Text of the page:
Selecting by Origin : Ethnic Migration in the Liberal State
In a world of mutually exclusive nation-states, international migration constitutes a fundamental anomaly. No wonder that such states have been inclined to select migrants according to their origins. The result is ethnic migration.But Christian Joppke shows that after World War II there has been a trend away from ethnic selectivity and toward non-discriminatory immigration policies across Western states. Indeed, he depicts the modern state in the crossfire of particularistic and universalistic principles and commitments, with universalism gradually winning the upper hand. Thus, the policies that regulate the boundaries of states can no longer invoke the particularisms that constitute these boundaries and the collectivities residing within them.Joppke presents detailed case studies of the United States, Australia, Western Europe, and Israel. His book will be of interest to a broad audience of sociologists, political scientists, historians, legal scholars, and area specialists.
- Hardback | 344 pages
- 164 x 236 x 30mm | 621.43g
- 28 Feb 2005
- HARVARD UNIVERSITY PRESS
- Cambridge, Mass, United States
Table of contents
Preface 1. The Problem of Ethnic Selectivity 2. Toward Source-Country Universalism in Settler States: The United States and Australia 3. Europe's Postcolonial Constellations, Northwestern and Southwestern 4. Resilience versus Demise in the Diaspora Constellation: Israel and Germany 5. The Liberal State between De- and Re-Ethnicization Notes References Index
It is hard not to be swept along by this brilliantly argued and constructed text. -- Adrian Favell European Journal of Sociology Rewarding, intellectually satisfying reading...Good for thinking...Belongs on the shelf of any serious student of American immigration...And recommended reading for...political leaders. -- N. Ghandnoosh and R. Waldinger International Migration Review 20060901 This is a powerful book. What Joppke has achieved is both impressive and timely, as he tackles in a superb fashion issues that speak to a variety of literatures and research traditions in migration studies. Selecting by Origin has all the ingredients to become a focal point book in several literatures...Methodologically, the study is an excellent model of interdisciplinary research: a combination of sociology, legal studies, comparative historical politics and international relations. Joppke also shows an insatiable appetite for data from which the reader benefits greatly...All in all, he provokes, he challenges, and he argues, with force. -- Philippe Bourbeau International Affairs 20051001 No brief summary of these cases could do justice to the complexity and nuance of Joppke's argument, which everywhere displays an impressive mastery of legal and other sources...A tour de force and a marvelous read. -- Richard Alba International Migration Review A timely intervention into the highly charged question of ethnicity and its proper role in citizenship and immigration regimes...Joppke unpacks the justifications, selection mechanisms, and oppositional pressures surrounding ethnic immigration in liberal states. Eschewing the ethnic/civic dichotomy that has dominated these debates, Joppke develops "nationhood" and "liberal stateness" as the variables that serve to explain how much preference for ethnic immigration a particular liberal democracy will show. -- David Abraham Journal of Modern History 20070901 A benchmark study that makes a convincing case for both the main flows of convergence theory and the eddies of ethnic policies. -- Thomas Janoski Contemporary Sociology 20080801 This is an impressive and important book. Joppke's analysis is characterized by a wealth of empirical detail and nuance (impossible to convey in a short review such as this), yet he never loses sight of the bigger picture and manages to link together a wide range of cases into a coherent argument. Selecting by Origin is at once an exemplary comparative historical analysis and a powerful contribution to theoretical debates about ethnicity in the liberal state. -- James Hampshire American Journal of Sociology 20090501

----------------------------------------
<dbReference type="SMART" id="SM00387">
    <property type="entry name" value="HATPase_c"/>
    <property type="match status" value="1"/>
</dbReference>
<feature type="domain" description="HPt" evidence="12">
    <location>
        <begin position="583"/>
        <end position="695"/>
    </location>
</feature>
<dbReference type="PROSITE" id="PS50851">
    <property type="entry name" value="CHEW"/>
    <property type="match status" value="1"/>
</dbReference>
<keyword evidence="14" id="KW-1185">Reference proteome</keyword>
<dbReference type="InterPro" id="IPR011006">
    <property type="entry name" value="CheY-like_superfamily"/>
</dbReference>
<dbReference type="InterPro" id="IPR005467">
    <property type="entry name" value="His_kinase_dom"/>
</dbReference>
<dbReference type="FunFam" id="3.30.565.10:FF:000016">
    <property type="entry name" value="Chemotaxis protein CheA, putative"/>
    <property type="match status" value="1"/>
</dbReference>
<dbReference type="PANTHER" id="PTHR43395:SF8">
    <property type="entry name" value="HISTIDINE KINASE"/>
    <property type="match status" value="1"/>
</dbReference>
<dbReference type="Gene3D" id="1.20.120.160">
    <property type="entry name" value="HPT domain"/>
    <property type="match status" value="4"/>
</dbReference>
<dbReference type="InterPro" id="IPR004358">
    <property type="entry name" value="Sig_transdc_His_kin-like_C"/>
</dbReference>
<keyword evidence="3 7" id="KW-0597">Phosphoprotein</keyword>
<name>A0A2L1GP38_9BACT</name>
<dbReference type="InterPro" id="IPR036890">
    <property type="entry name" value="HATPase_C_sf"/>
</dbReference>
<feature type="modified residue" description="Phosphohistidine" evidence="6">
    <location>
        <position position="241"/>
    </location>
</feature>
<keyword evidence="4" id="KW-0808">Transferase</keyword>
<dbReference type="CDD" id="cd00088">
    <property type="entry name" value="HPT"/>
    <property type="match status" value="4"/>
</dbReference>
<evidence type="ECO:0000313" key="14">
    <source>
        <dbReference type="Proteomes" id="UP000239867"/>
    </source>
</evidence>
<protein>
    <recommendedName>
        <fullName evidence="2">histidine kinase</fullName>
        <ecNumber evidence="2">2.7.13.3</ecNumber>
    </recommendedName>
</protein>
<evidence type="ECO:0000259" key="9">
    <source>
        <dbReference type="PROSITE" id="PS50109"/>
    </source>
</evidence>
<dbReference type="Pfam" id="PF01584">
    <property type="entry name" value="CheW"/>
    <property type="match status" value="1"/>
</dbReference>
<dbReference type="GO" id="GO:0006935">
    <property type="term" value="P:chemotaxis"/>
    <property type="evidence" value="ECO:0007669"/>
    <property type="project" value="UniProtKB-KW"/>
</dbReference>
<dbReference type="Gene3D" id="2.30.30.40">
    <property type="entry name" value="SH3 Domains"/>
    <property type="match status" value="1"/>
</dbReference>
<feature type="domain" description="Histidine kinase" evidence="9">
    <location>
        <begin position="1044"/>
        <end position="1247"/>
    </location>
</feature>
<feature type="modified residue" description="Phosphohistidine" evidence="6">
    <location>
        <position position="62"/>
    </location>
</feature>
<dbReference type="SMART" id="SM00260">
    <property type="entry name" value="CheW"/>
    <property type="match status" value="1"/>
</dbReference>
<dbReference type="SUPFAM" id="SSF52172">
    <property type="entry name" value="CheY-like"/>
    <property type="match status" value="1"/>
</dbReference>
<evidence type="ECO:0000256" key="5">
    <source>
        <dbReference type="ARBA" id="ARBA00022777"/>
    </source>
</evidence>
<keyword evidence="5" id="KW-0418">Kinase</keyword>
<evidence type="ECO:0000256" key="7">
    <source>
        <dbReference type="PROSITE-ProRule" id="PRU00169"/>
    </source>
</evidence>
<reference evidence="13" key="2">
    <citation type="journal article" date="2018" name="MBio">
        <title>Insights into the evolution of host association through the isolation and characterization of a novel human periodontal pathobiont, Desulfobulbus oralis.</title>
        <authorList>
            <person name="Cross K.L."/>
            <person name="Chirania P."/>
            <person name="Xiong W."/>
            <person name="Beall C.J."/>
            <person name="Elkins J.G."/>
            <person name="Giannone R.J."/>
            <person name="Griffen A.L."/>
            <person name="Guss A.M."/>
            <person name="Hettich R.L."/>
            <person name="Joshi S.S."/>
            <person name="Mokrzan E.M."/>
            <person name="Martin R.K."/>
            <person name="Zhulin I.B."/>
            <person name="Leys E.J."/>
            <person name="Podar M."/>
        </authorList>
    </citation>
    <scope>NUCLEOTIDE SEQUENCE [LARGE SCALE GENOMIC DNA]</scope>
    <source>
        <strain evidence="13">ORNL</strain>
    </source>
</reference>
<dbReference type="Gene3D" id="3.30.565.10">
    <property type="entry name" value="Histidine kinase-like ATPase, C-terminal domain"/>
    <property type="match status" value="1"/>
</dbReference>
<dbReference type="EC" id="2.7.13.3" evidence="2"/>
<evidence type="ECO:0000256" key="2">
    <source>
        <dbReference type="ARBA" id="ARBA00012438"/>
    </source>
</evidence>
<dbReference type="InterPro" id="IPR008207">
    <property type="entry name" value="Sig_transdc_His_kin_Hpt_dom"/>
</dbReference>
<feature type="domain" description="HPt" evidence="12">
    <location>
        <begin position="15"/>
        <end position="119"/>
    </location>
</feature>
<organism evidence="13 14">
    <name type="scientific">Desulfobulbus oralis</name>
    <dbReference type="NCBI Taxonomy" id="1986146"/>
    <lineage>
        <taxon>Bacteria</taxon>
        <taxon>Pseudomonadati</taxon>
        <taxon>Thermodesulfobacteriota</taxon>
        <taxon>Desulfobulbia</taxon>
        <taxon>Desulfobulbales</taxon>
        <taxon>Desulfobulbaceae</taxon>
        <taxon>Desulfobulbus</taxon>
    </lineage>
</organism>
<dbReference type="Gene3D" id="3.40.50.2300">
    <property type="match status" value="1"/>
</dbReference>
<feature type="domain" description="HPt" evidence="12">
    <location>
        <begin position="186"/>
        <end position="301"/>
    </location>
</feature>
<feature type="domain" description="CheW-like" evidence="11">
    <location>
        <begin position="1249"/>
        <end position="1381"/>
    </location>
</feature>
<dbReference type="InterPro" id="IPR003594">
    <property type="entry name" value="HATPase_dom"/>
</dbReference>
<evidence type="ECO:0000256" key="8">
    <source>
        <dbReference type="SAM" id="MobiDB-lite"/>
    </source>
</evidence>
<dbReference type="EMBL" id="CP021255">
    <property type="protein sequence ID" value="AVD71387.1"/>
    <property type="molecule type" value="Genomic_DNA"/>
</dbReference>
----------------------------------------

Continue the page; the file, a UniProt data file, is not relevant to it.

About Christian Joppke
Christian Joppke is Chair in General Sociology at the University of Bern.